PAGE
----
So basically, being a refugee is a requirement for both refugee and asylum relief, and it pretty much means that: you are a foreign alien who is outside of your home country or the country where you last lived (if you don’t have a home country), and you are unable or unwilling to return to that county because of harm you faced, or the fear of future harm because of something that you either: cannot change about yourself, or something you fundamentally should not have to change.
There are lots of reasons you might not be able to go back to your home or last country of residence, and there are also lots of potential reasons for why you were harmed or why you could fear you will be harmed–if you forced to go back. Many of these reasons could qualify you for asylum or refugee relief. If any of this does not sound familiar to you, you should read our article, Who is eligible for Asylum? , before proceeding to read this and other articles. If you have already read that article, then you already have some idea of the main difference between an Asylum and Refugee petition. AND THE MAIN DIFFERENCE BETWEEN ASYLUM AND REFUGEE PETITIONS IS THAT:To apply for asylum you have to be physically present in the United States, BUT TO APPLY FOR RELIEF AS A REFUGEE, YOU HAVE TO APPLY FROM OUTSIDE OF THE UNITED STATES.
In addition to this difference, sadly there are some other barriers to people applying as refugees. The procedure is difficult and complicated. Refugee resettlement is very much an international effort between many different nations, and there is no guarantee that you will ever find yourself resettled via a refugee program in the country that you desire to live in. The only way to potentially get into the United States Refugee Admissions program is by receiving a referral. If you get such a referral, then you will get the opportunity to fill out your refugee application before having an interview with a USCIS officer abroad to determine your eligibility.
The easiest way (still very difficult) to get a referral is by getting connected with the United Nations High Commissioner for Refugees in the country that you fled to–the country you ran to in order to escape the harm of your home country, or last country of residence. This is a good idea for any refugee in general, as once you get connected with the UNHCR, they can help you to determine what types of refugee benefits you are potentially eligible for, as well as what countries’ refugee resettlement programs might be a good fit for you based on: acceptance rates and patterns, your skills, and your eligibility under international and national laws. You sadly may not ever get to the United States as a refugee, but maybe some other wonderful nation is standing by to greet you with open arms and a new home.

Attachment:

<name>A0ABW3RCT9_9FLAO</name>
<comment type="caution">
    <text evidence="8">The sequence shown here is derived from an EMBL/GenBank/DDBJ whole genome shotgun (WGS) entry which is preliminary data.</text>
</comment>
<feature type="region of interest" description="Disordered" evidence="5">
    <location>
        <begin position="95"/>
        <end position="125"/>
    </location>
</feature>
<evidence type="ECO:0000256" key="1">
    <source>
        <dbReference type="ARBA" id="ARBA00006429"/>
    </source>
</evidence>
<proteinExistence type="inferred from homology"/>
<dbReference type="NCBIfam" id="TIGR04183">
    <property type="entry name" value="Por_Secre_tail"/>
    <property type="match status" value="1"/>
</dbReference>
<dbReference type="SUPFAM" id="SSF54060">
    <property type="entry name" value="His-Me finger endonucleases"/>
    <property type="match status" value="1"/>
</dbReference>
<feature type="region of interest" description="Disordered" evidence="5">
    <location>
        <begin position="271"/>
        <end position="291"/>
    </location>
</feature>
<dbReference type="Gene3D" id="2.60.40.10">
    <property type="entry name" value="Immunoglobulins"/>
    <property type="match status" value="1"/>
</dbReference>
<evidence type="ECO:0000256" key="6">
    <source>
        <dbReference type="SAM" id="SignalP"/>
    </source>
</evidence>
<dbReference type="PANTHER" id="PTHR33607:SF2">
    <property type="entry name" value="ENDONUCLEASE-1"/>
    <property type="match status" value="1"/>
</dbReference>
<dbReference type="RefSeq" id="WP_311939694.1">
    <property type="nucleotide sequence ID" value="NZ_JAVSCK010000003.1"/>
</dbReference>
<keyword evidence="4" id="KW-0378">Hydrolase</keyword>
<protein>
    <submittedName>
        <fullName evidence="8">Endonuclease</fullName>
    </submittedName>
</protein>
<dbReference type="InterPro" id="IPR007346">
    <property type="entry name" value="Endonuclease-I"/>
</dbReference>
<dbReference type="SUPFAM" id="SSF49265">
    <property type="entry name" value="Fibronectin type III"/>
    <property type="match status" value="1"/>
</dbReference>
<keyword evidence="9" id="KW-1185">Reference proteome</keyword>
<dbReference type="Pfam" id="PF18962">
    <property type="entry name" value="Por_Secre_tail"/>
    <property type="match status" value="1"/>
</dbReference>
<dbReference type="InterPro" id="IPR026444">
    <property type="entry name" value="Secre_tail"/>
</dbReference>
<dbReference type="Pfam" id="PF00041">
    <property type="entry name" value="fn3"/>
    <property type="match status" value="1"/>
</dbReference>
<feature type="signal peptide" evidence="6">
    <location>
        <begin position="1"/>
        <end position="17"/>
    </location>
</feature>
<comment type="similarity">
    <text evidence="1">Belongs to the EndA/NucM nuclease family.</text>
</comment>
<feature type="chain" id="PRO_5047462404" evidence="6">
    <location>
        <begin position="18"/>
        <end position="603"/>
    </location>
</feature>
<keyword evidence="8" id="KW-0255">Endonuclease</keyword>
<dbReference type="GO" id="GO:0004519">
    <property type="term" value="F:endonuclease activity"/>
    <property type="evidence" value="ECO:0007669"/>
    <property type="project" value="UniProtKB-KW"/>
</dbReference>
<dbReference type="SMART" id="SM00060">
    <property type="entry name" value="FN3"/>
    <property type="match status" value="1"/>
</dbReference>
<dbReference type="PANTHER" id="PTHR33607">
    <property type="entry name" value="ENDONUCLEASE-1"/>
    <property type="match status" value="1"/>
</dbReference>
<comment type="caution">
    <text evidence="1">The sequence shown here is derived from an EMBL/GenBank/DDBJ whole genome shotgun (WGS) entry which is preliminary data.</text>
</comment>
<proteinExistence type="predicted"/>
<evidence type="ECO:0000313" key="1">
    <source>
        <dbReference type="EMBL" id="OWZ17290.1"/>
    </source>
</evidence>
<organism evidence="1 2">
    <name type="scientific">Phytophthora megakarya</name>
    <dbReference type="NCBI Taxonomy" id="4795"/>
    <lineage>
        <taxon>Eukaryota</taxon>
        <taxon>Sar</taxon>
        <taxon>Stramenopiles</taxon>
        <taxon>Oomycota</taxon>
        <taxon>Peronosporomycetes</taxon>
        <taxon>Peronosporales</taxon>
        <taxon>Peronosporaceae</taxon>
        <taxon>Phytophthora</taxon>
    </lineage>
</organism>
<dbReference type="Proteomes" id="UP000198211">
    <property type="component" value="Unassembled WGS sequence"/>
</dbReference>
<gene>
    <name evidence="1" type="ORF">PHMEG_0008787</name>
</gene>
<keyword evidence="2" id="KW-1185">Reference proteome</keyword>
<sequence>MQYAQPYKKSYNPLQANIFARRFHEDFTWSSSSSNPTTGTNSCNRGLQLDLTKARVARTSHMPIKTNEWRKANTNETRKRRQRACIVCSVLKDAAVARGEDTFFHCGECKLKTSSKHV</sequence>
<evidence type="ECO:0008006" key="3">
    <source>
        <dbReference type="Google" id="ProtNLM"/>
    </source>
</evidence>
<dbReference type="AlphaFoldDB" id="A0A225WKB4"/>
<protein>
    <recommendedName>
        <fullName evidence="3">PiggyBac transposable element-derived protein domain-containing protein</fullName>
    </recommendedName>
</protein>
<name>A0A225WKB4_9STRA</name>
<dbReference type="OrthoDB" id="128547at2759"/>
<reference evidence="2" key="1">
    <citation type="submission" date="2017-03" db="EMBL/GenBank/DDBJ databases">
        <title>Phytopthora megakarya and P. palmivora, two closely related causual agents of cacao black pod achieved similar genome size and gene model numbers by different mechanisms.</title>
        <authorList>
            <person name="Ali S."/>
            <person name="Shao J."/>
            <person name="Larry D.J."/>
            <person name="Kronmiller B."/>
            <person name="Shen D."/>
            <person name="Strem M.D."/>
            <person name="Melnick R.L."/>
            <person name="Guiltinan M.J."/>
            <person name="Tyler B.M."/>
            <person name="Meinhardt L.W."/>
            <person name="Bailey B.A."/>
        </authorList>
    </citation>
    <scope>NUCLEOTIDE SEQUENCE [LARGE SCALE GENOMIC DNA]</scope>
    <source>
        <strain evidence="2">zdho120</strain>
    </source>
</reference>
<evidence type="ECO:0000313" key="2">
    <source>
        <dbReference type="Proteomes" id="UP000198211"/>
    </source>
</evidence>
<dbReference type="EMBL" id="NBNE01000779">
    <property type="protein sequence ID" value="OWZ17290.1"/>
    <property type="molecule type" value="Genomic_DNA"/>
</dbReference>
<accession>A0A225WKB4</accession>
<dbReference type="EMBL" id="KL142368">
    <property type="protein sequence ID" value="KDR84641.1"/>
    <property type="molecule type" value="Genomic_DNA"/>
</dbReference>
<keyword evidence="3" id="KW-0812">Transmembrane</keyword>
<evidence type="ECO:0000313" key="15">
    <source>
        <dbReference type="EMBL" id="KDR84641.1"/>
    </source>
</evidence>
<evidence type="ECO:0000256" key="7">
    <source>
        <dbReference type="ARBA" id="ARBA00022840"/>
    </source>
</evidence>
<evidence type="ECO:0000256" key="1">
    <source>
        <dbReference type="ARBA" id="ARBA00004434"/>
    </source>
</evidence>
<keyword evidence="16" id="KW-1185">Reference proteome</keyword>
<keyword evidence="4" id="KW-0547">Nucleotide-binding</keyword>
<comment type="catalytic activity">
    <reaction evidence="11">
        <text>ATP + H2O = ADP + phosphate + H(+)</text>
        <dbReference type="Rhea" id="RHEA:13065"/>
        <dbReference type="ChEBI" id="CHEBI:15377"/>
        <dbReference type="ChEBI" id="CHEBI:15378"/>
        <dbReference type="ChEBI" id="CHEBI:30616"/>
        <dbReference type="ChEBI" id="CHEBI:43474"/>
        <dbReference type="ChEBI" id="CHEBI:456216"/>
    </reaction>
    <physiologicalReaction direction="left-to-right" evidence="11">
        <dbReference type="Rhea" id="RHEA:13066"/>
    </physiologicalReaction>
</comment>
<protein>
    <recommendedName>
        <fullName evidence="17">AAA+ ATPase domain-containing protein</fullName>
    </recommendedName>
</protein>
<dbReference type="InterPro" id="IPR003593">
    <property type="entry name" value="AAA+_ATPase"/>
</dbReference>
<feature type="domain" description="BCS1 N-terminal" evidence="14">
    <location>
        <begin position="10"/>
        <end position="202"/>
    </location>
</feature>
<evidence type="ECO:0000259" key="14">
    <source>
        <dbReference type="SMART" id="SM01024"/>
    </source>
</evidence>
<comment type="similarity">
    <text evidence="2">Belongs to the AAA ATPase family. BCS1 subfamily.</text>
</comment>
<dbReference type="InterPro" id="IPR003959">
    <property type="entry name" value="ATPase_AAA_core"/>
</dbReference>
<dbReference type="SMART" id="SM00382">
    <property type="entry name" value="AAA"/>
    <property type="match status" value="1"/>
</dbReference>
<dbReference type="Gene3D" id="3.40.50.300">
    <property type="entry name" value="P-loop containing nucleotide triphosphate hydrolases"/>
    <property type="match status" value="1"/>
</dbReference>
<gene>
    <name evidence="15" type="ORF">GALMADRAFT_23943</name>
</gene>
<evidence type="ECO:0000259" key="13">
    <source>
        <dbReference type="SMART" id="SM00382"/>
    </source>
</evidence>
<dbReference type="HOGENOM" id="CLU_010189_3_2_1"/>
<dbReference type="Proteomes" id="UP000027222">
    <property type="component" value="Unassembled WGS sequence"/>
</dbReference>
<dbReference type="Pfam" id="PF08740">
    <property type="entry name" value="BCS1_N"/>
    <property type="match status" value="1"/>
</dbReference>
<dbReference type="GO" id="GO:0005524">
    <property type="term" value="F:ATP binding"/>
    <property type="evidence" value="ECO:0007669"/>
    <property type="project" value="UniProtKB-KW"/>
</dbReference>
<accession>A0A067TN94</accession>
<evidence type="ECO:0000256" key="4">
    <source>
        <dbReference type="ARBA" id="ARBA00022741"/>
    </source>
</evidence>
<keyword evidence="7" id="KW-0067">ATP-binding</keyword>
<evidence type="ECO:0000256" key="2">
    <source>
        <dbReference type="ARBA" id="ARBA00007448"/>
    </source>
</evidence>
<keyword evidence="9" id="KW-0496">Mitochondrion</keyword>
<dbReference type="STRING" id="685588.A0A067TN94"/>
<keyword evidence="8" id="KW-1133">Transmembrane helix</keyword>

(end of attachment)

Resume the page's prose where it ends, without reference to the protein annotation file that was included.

To get this process started: You must register with the United Nations High Commissioner for Refugees (UNHCR) in the country that you fled to to escape the harm from your home country; or country of last residence. It can sometimes be hard to find the UNHCR if you are away from their refugee camps and resettlement activities. One suggestion we have is that you try going to this link: http://www.unhcr.org/afr/contact-us.html On this page they have a drop down menu for every possible country, with contact information for representatives in every country. They provide addresses to UNHCR offices, telephone numbers, emails, and more. This would be a good bet if you fled to a country and do not know how to proceed. We sincerely hope this article and the provided link will prove helpful to you!